PSD: taking Action

PSD: taking Action

Commission determined to ensure transposition and PSD Expert Group offers further guidance

19 July 10

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Commission acts to ensure that Member States fully implement PSD

In June 2010, the European Commission has taken action against six EU Member States to ensure full transposition of the PSD into their respective national law. Cyprus, Greece, Spain, Poland, Romania and Sweden received reasoned opinions requesting them to fully implement the PSD in their national laws (a link to the related press release of the Commission is included below). If a Member State does not reply satisfactorily to its reasoned opinion within two months, the Commission may refer the matter to the Court of Justice. In Greece, Sweden and Poland the entire PSD still has to be implemented. In three Member States, additional or secondary legislation is still required in order to implement a number of provisions, mainly related to prudential requirements for payment institutions (Romania), information requirements (Spain) or anti-money laundering requirements (Cyprus).

Sweden now anticipates completing the transposition process by 1 August 2010. Greece, Poland and Iceland - the latter being the remaining Member of the European Economic Area () where transposition remains outstanding - are expected to follow suit by the latest in the fourth quarter of 2010. Once all EEA countries have finally fully implemented the Directive, it will be task of the Commission Services' to identify any instances of non-conforming interpretation and / or transposition by individual Member States to ensure that the expected legal harmonisation based on the PSD will actually materialise. 

PSD Expert Group publishes addendum to the PSD Guidance Document

As previously reported, various inconsistencies have been observed in the live PSD environment including but not limited to diverging practices with regard to charging options; unexpected deductions and / or lifting fees applied to credit transfers and differing charging models exhibited by intermediary institutions. For details on these inconsistencies refer to the article "PSD in Practice: a Follow-Up" (a link is included below).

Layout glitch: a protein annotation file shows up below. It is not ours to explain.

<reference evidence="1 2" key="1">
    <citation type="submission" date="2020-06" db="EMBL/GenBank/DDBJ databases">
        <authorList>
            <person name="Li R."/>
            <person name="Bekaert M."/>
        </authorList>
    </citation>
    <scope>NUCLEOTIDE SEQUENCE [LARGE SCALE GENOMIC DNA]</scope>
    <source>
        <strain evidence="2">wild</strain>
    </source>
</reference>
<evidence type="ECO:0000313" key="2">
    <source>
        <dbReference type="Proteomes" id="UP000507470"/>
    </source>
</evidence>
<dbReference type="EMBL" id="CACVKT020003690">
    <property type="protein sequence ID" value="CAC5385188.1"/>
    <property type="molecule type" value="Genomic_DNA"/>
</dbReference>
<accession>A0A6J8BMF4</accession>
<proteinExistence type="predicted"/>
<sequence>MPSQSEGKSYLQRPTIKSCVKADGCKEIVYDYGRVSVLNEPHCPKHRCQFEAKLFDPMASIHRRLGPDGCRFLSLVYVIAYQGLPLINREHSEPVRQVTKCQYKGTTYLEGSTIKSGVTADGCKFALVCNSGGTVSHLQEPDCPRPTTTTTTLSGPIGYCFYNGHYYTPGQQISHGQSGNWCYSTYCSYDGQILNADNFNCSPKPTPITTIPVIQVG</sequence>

To help remediating emerging issues under the PSD regime as described above, the banking industry's PSD Expert Group recently published a supplement (the addendum) to its original PSD Guidance Document first issued in August 2009 (see links below).

The addendum to the Guidance Document has the following objectives:

  • Reinforce core PSD concepts and scope where there is evidence pointing to a lack of common understanding.
  • Reiterate and, where necessary, elaborate on existing market best practice with regard to various PSD-related topics.
  • Collate an overview of derogation usage and examples of variations in transposition at the level of individual Member States as a starting point for alignment in the mid-term.

The addendum, therefore, offers valuable and practical support to payment service providers. In addition, the PSD Expert Group expects that the document will serve as basis for further dialogue aimed at efficient and consistent PSD implementation across the EEA.

Ruth Wandhöfer chairs the PSD Expert Group and is a member of the Plenary. She also chairs the EPC Information Security Support Group (ISSG).

Related links:

PSD Expert Group Guidance Document 

Addendum to the PSD Expert Group Guidance Document of June 2010 

PSD website of the European Commission

European Commission Press Release: "Internal Market: Commission acts to ensure that 8 Member States implement EU rules on payment services and public procurement redress" of 3 June 2010

Related article in previous issue:

PSD in Practice: a Follow-Up. Further clarification of key PSD concepts required to ensure full legal harmonisation (EPC Newsletter, Issue 6, April 2010)

 

 



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